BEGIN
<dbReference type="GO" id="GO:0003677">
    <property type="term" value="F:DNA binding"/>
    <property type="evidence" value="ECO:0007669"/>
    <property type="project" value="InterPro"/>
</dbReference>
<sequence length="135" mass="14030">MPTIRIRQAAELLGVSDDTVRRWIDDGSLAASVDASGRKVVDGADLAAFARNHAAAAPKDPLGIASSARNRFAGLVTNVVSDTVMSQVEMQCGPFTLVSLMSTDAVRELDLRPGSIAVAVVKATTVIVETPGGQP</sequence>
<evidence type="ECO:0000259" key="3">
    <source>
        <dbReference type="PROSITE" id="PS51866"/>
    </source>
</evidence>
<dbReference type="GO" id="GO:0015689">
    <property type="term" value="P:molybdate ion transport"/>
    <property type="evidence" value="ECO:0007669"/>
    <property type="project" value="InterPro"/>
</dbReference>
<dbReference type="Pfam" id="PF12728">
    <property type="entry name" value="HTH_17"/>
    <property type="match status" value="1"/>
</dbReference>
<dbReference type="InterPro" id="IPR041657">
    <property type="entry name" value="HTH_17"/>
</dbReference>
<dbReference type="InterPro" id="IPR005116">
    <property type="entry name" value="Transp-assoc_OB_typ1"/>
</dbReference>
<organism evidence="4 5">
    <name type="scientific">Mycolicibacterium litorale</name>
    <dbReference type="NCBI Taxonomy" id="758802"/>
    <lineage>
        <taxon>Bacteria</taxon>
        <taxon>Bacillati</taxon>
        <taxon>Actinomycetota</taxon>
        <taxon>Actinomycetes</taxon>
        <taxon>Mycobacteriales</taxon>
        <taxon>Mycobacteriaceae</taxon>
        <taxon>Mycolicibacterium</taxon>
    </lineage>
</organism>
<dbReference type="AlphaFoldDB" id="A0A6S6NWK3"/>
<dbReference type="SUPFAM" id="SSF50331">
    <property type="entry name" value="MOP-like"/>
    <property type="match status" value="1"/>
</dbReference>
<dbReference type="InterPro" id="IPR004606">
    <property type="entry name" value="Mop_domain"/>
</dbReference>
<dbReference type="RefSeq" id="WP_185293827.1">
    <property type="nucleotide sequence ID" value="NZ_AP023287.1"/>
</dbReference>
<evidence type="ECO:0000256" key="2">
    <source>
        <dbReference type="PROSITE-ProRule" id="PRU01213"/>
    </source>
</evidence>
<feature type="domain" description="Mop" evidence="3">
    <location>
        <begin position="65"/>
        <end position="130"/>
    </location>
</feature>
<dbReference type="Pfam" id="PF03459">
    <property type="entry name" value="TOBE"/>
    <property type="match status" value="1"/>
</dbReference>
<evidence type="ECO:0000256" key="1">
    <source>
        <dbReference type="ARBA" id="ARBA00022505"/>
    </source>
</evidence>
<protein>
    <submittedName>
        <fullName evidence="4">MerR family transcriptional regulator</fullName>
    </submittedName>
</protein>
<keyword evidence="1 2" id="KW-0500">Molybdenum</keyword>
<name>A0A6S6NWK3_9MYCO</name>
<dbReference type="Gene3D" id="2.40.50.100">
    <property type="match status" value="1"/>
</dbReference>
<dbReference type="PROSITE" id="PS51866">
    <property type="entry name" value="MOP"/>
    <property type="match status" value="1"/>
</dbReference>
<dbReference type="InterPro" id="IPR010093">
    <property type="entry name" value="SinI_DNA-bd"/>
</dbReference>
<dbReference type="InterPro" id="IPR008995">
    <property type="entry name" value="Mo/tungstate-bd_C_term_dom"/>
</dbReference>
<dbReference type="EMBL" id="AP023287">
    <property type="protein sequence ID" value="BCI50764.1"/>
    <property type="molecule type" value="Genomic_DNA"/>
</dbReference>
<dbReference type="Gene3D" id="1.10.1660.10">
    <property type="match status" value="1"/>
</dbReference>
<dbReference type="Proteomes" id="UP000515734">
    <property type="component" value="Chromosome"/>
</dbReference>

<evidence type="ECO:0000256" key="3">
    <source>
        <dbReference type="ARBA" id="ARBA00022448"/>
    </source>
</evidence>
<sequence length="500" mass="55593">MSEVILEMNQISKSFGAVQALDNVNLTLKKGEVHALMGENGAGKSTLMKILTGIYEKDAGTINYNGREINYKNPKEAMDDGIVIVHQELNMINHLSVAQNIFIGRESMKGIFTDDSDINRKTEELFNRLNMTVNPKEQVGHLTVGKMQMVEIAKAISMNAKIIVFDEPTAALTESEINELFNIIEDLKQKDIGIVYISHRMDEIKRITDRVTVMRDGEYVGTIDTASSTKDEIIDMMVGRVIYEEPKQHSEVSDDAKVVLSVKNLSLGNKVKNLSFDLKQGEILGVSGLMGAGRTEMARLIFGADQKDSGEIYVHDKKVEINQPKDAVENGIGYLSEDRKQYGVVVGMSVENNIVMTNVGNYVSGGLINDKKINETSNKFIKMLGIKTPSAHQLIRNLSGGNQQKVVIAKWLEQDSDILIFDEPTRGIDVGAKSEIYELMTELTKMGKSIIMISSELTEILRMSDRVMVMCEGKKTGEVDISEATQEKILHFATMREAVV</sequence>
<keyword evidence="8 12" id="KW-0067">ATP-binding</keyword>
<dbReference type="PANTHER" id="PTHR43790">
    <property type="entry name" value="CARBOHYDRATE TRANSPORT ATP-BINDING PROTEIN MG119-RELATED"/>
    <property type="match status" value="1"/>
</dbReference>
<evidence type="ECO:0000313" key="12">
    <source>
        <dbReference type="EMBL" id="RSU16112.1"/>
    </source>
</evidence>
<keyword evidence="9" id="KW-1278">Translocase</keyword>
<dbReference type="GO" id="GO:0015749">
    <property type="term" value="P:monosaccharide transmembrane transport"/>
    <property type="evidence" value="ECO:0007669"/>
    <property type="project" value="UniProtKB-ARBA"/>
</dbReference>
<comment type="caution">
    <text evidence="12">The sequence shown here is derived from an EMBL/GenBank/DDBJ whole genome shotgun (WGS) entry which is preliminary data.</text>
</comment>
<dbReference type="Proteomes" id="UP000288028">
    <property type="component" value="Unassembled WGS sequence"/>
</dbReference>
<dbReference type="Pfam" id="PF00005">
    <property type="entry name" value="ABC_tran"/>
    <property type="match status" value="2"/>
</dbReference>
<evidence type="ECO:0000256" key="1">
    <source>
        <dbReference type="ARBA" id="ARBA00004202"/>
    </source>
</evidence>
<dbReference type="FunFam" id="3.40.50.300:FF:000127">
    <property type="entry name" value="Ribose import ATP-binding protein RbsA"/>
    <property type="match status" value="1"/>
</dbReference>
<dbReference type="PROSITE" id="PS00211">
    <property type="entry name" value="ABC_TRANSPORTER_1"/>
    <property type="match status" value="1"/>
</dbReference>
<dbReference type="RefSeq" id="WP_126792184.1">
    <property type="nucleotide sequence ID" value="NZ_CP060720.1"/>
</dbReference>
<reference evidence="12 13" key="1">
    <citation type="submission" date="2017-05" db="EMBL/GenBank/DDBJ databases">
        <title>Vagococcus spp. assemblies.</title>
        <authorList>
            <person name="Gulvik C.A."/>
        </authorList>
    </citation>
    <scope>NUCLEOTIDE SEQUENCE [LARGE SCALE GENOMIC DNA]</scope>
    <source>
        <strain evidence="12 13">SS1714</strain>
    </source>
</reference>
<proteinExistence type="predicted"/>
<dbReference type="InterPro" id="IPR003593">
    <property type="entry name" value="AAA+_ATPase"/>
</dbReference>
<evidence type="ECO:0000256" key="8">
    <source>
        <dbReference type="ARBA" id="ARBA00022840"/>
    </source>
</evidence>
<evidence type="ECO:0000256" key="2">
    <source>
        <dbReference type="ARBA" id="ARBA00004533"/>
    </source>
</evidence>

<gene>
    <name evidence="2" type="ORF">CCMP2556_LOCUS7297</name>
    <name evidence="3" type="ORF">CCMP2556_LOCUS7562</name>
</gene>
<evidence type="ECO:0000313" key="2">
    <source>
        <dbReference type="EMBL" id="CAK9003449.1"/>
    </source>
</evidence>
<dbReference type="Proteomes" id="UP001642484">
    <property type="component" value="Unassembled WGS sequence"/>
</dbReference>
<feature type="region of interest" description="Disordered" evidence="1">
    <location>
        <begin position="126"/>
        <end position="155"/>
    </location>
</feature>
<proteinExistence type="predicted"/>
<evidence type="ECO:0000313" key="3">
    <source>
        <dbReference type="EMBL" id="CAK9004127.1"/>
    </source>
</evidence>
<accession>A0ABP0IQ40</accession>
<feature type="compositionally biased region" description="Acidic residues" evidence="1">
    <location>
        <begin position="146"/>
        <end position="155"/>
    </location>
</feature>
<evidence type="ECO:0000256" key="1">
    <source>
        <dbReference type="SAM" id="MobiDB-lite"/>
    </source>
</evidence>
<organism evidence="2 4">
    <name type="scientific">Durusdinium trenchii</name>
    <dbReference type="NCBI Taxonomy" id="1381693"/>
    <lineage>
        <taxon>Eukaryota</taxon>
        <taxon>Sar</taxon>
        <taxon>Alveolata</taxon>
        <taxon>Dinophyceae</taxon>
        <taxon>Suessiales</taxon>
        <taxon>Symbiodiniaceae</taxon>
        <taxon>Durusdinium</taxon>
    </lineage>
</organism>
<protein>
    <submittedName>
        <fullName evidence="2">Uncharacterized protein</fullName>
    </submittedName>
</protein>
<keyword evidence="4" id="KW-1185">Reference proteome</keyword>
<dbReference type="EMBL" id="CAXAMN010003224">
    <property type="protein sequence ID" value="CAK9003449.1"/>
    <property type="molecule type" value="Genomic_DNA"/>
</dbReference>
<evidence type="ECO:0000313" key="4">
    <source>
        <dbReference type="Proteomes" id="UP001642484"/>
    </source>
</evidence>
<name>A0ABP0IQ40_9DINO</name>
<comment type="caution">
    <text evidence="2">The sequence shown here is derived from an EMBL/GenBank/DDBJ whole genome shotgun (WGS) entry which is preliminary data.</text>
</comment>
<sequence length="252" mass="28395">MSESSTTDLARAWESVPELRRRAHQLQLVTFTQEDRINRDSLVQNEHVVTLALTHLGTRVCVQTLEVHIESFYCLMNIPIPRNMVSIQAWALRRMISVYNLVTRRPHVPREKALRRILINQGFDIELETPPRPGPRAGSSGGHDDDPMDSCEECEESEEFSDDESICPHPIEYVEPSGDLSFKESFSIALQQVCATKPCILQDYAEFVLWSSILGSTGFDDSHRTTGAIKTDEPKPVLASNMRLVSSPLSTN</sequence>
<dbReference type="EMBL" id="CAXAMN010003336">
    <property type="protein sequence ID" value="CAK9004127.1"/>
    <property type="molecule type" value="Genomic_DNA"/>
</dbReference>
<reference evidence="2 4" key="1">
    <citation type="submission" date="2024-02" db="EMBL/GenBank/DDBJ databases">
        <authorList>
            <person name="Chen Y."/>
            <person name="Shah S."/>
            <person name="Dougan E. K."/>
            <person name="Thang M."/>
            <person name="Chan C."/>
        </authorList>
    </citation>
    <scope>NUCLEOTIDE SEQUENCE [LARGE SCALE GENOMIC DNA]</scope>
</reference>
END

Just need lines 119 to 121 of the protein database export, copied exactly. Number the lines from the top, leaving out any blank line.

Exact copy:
    <property type="term" value="P:monosaccharide transmembrane transport"/>
    <property type="evidence" value="ECO:0007669"/>
    <property type="project" value="UniProtKB-ARBA"/>